I thought law school was more like the guillotine. I didn’t really think I would make it; I just thought this is one of the few ways to potentially get respect, to go to law school.
I try to be thoughtful when I speak but not edited. I make mistakes, but people like vulnerability.
I was 45 years old when I decided to learn how to surf.
I went to USC. I wasn’t a rich kid or anything like that, so I had to get a scholarship. Went to USC; my first year, I took 26 units, so I got to have a nickname. Everyone goes, ‘There’s 26.’ So I had a nickname. Having a nickname is a good thing because then you start to get popular, and you keep that going.
I worked for a couple of screamers in my early days in Hollywood. I don’t like being screamed at, and I am not myself a screamer.
I’ve been in, like, kids’ clubs… I’ve been in the Boom Boom Room in New York, and the kids are going, ‘Oh my God, you produced ‘Arrested Development?” They aren’t talking about ‘A Beautiful Mind’ or ’24.’ It’s like the only thing in my whole career was ‘Arrested Development,’ literally.
In Hollywood, people tend to have the same sensibilities, the same taste and values, and I didn’t want to spend my life that way. I wanted to have a bigger, more interesting life.
It’s a simple quality of human nature that people prefer to choose to do things rather than be ordered to do them. In fact, as soon as you tell me I have to do something – give a speech, attend a banquet, go to Cannes – I immediately start looking for ways to avoid doing it.
My world was small growing up. I never really left the three-mile radius of my tiny neighborhood in the San Fernando Valley.
No one in Hollywood really knows what a good idea is before a movie hits the screens. We only know if it’s a good idea after it’s done.
Nothing to me is unexpected. No disappointment is unexpected – whether it’s movies or people or relationships. I’m always ready for the punch directly between the eyes. So I get hurt, but I never get hurt. Happens all the time.
Now, I’m a pretty fast and avid reader. But you can’t learn the same things in a book or on the Internet that you can in a personal talk with somebody.
Technology has brought us further than man could ever imagine, and it makes all information available. But it might not do the same exact thing that one human being asking another human being might do.
The Porsche was just a vehicle to get to another place. I used it to change people’s perceptions of me. I had grown up really middle class. USC was filled with elitists, richies who would go skiing every weekend. So I pretended like I was part of that world – to be accepted.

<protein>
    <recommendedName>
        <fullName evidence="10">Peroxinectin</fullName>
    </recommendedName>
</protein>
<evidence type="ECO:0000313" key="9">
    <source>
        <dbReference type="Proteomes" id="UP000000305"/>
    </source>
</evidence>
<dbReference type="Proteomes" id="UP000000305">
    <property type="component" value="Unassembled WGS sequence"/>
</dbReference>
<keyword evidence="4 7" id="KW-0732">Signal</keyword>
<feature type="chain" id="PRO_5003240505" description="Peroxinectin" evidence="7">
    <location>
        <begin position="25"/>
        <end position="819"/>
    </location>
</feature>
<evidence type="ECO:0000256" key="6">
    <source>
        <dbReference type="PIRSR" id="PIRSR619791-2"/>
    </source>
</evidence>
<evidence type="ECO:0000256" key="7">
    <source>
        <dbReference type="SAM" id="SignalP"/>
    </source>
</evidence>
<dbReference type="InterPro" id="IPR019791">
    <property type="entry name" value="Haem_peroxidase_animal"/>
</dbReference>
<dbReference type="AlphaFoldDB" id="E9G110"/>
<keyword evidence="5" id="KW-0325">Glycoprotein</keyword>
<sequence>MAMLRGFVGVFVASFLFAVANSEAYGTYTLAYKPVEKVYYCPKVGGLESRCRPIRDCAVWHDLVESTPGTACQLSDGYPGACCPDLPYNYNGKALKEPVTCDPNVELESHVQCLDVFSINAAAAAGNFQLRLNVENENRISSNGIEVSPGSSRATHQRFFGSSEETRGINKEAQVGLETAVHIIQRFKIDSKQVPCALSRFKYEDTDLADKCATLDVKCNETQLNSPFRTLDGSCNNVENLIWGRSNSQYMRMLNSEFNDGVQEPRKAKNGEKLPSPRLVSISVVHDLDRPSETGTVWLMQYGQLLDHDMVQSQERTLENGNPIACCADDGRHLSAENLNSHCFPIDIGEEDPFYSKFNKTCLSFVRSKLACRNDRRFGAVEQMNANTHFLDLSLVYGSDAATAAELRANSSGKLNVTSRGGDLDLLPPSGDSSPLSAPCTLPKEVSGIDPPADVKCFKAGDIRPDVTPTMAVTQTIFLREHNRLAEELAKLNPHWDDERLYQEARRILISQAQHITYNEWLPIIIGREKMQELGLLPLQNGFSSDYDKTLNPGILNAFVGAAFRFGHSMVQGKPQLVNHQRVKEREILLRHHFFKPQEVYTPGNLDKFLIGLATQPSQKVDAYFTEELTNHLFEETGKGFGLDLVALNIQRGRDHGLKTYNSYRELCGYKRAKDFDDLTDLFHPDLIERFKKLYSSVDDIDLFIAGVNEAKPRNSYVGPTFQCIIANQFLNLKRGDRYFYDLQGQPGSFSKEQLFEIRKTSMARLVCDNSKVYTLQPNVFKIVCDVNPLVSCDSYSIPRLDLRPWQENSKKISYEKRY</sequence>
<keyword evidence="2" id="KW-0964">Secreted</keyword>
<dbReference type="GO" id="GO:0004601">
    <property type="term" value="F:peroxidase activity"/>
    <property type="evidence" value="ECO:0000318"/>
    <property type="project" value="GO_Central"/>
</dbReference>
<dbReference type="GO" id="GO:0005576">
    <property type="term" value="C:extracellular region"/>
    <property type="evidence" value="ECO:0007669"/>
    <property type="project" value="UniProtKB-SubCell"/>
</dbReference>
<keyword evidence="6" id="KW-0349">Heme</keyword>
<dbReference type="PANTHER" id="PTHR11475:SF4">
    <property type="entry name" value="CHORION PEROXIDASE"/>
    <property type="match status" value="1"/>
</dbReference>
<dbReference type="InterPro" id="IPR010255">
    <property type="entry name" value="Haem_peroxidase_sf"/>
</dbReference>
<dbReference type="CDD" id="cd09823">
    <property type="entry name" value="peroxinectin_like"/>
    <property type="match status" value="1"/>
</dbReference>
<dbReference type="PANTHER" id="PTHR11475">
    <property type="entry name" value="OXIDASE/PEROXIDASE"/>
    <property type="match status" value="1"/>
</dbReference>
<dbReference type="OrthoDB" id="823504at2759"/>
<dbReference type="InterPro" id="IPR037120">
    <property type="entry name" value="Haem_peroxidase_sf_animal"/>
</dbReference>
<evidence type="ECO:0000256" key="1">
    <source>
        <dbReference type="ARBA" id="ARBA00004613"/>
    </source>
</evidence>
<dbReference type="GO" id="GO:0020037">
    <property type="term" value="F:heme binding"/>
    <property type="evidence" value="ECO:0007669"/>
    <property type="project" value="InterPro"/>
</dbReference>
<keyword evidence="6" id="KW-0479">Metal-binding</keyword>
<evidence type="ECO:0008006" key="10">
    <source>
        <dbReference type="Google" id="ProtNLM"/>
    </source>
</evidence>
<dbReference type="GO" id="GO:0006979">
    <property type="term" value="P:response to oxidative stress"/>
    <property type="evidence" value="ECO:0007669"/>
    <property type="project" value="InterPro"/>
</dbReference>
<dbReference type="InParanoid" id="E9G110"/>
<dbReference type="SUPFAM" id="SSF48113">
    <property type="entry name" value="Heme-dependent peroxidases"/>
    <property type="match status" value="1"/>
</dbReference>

The hair is part of my image, part of my persona. And the hair is no accident: I have to gel it vertical every single morning.
The physical effort of reading drains some of the pleasure I might take from whatever I’m reading.
There is evidence that people do want to watch shows back to back – that’s why DVR use is so high. When you’re able to DVR something, people will watch more than one episode.
They say that life is tough enough. But I guess I like to make things difficult on myself, because I do that all the time. Every day and on purpose. That’s because I believe in disrupting my comfort zone.
Under no condition can you teach curiosity.
When I am talking to someone, I can constantly see whether I am failing or succeeding. I am regulating what I am saying in terms of how I think I’m doing. I’m always searching for the truth of a subject or person, and I look at every meeting as a grand experiment.
When I first started out in the entertainment business, I made a list of people I thought it would be good to meet. Not people who could give me a job or a deal, but people who could shake me up, teach me something, challenge my ideas about myself and the world.
Where do I get the confidence to be different? A lot of it comes from curiosity. I spent years as a young man trying to understand the business I’m in. I have spent decades staying connected to how the rest of the world works.
You can get good at finding access in the entertainment business. But the ideas, the narratives themselves, they are the only things that are going to be of any value.
You have to know the weeds – to have lived in them – to delegate. I wouldn’t want to be a leader who had never lived in the weeds.
You have to trust yourself, not research. Not testing. Testing helps, but you have to trust your own taste. If your taste says something isn’t any good, don’t let research rationalize that out of its own truth.
You should not do everything in your power to make reviewers cranky before – right before they see your movie.